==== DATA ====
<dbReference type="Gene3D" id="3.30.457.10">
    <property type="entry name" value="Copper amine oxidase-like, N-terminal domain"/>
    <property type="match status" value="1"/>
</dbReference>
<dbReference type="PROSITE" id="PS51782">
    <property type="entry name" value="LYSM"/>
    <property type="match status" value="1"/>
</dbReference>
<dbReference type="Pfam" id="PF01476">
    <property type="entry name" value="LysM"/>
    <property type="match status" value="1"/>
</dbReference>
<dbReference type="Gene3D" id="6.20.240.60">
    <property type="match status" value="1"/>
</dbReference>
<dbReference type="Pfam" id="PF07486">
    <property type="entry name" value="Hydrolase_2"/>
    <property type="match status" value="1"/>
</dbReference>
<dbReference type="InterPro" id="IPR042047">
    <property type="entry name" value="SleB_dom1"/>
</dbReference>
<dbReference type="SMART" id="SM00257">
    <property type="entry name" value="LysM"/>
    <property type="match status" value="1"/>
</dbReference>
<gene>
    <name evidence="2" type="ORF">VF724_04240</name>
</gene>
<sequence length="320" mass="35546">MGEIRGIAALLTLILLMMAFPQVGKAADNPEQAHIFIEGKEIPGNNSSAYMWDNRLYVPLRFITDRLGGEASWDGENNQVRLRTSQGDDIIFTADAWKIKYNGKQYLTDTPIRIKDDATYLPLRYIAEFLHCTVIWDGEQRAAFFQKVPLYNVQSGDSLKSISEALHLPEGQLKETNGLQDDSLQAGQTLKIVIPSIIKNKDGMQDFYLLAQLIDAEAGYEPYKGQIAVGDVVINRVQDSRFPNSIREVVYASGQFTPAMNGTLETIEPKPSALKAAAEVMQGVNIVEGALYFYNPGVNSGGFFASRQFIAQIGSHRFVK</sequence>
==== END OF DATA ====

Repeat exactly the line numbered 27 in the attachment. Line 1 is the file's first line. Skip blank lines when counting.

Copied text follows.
<gene>